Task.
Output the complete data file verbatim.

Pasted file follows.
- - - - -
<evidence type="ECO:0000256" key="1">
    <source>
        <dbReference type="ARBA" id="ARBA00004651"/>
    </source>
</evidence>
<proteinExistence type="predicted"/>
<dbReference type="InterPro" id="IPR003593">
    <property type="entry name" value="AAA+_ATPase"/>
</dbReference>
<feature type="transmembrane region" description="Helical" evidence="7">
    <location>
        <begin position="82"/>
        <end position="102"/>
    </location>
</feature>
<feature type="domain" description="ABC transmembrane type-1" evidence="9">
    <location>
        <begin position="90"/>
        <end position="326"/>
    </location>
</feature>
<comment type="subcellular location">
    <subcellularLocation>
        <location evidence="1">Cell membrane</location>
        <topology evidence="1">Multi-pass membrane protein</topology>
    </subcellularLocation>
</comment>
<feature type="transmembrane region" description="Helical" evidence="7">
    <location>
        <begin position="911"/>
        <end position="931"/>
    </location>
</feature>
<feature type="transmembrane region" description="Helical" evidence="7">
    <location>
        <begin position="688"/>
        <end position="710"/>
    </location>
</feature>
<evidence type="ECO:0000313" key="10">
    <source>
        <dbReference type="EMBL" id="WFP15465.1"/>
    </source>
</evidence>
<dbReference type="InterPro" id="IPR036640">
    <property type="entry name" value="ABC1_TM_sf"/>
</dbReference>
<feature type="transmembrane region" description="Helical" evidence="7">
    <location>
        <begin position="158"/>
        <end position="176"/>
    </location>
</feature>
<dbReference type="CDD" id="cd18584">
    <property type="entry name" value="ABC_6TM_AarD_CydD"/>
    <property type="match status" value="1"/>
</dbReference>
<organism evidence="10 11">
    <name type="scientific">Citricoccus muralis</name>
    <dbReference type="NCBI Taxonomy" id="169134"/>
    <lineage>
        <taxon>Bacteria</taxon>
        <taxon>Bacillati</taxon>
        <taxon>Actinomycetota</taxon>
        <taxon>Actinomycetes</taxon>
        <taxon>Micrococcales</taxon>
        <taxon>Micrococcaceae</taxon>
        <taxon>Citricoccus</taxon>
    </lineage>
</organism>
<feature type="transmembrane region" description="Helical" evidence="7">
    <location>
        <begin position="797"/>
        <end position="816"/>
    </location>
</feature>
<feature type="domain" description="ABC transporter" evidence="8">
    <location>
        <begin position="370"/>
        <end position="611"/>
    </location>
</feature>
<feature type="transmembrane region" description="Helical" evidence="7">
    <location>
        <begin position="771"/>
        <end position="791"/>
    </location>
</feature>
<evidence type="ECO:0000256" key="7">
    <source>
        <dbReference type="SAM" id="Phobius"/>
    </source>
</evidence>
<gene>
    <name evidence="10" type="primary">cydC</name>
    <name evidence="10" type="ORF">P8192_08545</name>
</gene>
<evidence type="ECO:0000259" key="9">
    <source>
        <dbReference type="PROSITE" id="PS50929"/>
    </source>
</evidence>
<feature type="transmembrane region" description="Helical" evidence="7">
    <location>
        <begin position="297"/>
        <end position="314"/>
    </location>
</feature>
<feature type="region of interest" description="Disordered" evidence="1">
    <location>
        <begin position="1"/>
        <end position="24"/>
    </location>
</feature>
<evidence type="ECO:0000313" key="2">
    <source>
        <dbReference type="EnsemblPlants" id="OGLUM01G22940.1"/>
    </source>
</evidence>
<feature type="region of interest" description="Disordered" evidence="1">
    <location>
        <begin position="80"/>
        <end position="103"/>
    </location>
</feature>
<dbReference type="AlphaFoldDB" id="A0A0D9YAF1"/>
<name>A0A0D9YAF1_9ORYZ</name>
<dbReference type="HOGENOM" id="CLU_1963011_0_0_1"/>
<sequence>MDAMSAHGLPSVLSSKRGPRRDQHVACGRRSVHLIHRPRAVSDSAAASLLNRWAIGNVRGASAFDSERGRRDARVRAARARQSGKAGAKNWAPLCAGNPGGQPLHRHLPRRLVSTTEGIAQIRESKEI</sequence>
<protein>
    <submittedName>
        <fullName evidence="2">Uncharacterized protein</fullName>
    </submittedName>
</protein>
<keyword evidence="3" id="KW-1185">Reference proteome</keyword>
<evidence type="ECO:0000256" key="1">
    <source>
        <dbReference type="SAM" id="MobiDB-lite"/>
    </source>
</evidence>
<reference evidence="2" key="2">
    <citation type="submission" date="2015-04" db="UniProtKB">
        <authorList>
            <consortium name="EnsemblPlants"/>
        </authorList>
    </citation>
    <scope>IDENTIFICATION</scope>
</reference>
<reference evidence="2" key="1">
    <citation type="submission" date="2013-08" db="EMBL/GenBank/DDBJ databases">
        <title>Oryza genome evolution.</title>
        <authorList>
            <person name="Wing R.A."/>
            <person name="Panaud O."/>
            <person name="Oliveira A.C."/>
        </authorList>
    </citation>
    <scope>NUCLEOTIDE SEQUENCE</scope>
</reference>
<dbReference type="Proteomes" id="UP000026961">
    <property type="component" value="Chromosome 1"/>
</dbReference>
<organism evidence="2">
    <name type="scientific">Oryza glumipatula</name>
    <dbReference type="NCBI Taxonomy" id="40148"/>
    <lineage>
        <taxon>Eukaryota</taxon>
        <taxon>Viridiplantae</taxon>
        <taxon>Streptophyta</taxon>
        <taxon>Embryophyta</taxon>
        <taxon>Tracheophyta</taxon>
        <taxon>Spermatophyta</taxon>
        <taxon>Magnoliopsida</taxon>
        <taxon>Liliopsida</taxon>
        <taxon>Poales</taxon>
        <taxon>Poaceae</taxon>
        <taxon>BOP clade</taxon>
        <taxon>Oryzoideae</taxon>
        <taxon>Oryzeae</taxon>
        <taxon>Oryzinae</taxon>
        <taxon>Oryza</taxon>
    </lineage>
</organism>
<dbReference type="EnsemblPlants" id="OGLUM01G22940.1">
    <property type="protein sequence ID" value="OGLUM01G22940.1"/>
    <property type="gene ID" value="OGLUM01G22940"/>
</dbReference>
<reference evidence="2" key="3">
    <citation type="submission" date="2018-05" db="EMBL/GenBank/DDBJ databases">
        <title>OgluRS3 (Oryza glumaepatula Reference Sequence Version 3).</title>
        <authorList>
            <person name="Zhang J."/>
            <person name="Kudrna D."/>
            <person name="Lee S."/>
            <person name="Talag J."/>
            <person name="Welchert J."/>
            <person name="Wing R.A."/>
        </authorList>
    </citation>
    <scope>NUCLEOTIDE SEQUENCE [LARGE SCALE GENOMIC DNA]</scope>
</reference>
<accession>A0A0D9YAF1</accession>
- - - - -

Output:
<evidence type="ECO:0000256" key="1">
    <source>
        <dbReference type="ARBA" id="ARBA00004651"/>
    </source>
</evidence>
<proteinExistence type="predicted"/>
<dbReference type="InterPro" id="IPR003593">
    <property type="entry name" value="AAA+_ATPase"/>
</dbReference>
<feature type="transmembrane region" description="Helical" evidence="7">
    <location>
        <begin position="82"/>
        <end position="102"/>
    </location>
</feature>
<feature type="domain" description="ABC transmembrane type-1" evidence="9">
    <location>
        <begin position="90"/>
        <end position="326"/>
    </location>
</feature>
<comment type="subcellular location">
    <subcellularLocation>
        <location evidence="1">Cell membrane</location>
        <topology evidence="1">Multi-pass membrane protein</topology>
    </subcellularLocation>
</comment>
<feature type="transmembrane region" description="Helical" evidence="7">
    <location>
        <begin position="911"/>
        <end position="931"/>
    </location>
</feature>
<feature type="transmembrane region" description="Helical" evidence="7">
    <location>
        <begin position="688"/>
        <end position="710"/>
    </location>
</feature>
<evidence type="ECO:0000313" key="10">
    <source>
        <dbReference type="EMBL" id="WFP15465.1"/>
    </source>
</evidence>
<dbReference type="InterPro" id="IPR036640">
    <property type="entry name" value="ABC1_TM_sf"/>
</dbReference>
<feature type="transmembrane region" description="Helical" evidence="7">
    <location>
        <begin position="158"/>
        <end position="176"/>
    </location>
</feature>
<dbReference type="CDD" id="cd18584">
    <property type="entry name" value="ABC_6TM_AarD_CydD"/>
    <property type="match status" value="1"/>
</dbReference>
<organism evidence="10 11">
    <name type="scientific">Citricoccus muralis</name>
    <dbReference type="NCBI Taxonomy" id="169134"/>
    <lineage>
        <taxon>Bacteria</taxon>
        <taxon>Bacillati</taxon>
        <taxon>Actinomycetota</taxon>
        <taxon>Actinomycetes</taxon>
        <taxon>Micrococcales</taxon>
        <taxon>Micrococcaceae</taxon>
        <taxon>Citricoccus</taxon>
    </lineage>
</organism>
<feature type="transmembrane region" description="Helical" evidence="7">
    <location>
        <begin position="797"/>
        <end position="816"/>
    </location>
</feature>
<feature type="domain" description="ABC transporter" evidence="8">
    <location>
        <begin position="370"/>
        <end position="611"/>
    </location>
</feature>
<feature type="transmembrane region" description="Helical" evidence="7">
    <location>
        <begin position="771"/>
        <end position="791"/>
    </location>
</feature>
<evidence type="ECO:0000256" key="7">
    <source>
        <dbReference type="SAM" id="Phobius"/>
    </source>
</evidence>
<gene>
    <name evidence="10" type="primary">cydC</name>
    <name evidence="10" type="ORF">P8192_08545</name>
</gene>
<evidence type="ECO:0000259" key="9">
    <source>
        <dbReference type="PROSITE" id="PS50929"/>
    </source>
</evidence>
<feature type="transmembrane region" description="Helical" evidence="7">
    <location>
        <begin position="297"/>
        <end position="314"/>
    </location>
</feature>
<feature type="region of interest" description="Disordered" evidence="1">
    <location>
        <begin position="1"/>
        <end position="24"/>
    </location>
</feature>
<evidence type="ECO:0000313" key="2">
    <source>
        <dbReference type="EnsemblPlants" id="OGLUM01G22940.1"/>
    </source>
</evidence>
<feature type="region of interest" description="Disordered" evidence="1">
    <location>
        <begin position="80"/>
        <end position="103"/>
    </location>
</feature>
<dbReference type="AlphaFoldDB" id="A0A0D9YAF1"/>
<name>A0A0D9YAF1_9ORYZ</name>
<dbReference type="HOGENOM" id="CLU_1963011_0_0_1"/>
<sequence>MDAMSAHGLPSVLSSKRGPRRDQHVACGRRSVHLIHRPRAVSDSAAASLLNRWAIGNVRGASAFDSERGRRDARVRAARARQSGKAGAKNWAPLCAGNPGGQPLHRHLPRRLVSTTEGIAQIRESKEI</sequence>
<protein>
    <submittedName>
        <fullName evidence="2">Uncharacterized protein</fullName>
    </submittedName>
</protein>
<keyword evidence="3" id="KW-1185">Reference proteome</keyword>
<evidence type="ECO:0000256" key="1">
    <source>
        <dbReference type="SAM" id="MobiDB-lite"/>
    </source>
</evidence>
<reference evidence="2" key="2">
    <citation type="submission" date="2015-04" db="UniProtKB">
        <authorList>
            <consortium name="EnsemblPlants"/>
        </authorList>
    </citation>
    <scope>IDENTIFICATION</scope>
</reference>
<reference evidence="2" key="1">
    <citation type="submission" date="2013-08" db="EMBL/GenBank/DDBJ databases">
        <title>Oryza genome evolution.</title>
        <authorList>
            <person name="Wing R.A."/>
            <person name="Panaud O."/>
            <person name="Oliveira A.C."/>
        </authorList>
    </citation>
    <scope>NUCLEOTIDE SEQUENCE</scope>
</reference>
<dbReference type="Proteomes" id="UP000026961">
    <property type="component" value="Chromosome 1"/>
</dbReference>
<organism evidence="2">
    <name type="scientific">Oryza glumipatula</name>
    <dbReference type="NCBI Taxonomy" id="40148"/>
    <lineage>
        <taxon>Eukaryota</taxon>
        <taxon>Viridiplantae</taxon>
        <taxon>Streptophyta</taxon>
        <taxon>Embryophyta</taxon>
        <taxon>Tracheophyta</taxon>
        <taxon>Spermatophyta</taxon>
        <taxon>Magnoliopsida</taxon>
        <taxon>Liliopsida</taxon>
        <taxon>Poales</taxon>
        <taxon>Poaceae</taxon>
        <taxon>BOP clade</taxon>
        <taxon>Oryzoideae</taxon>
        <taxon>Oryzeae</taxon>
        <taxon>Oryzinae</taxon>
        <taxon>Oryza</taxon>
    </lineage>
</organism>
<dbReference type="EnsemblPlants" id="OGLUM01G22940.1">
    <property type="protein sequence ID" value="OGLUM01G22940.1"/>
    <property type="gene ID" value="OGLUM01G22940"/>
</dbReference>
<reference evidence="2" key="3">
    <citation type="submission" date="2018-05" db="EMBL/GenBank/DDBJ databases">
        <title>OgluRS3 (Oryza glumaepatula Reference Sequence Version 3).</title>
        <authorList>
            <person name="Zhang J."/>
            <person name="Kudrna D."/>
            <person name="Lee S."/>
            <person name="Talag J."/>
            <person name="Welchert J."/>
            <person name="Wing R.A."/>
        </authorList>
    </citation>
    <scope>NUCLEOTIDE SEQUENCE [LARGE SCALE GENOMIC DNA]</scope>
</reference>
<accession>A0A0D9YAF1</accession>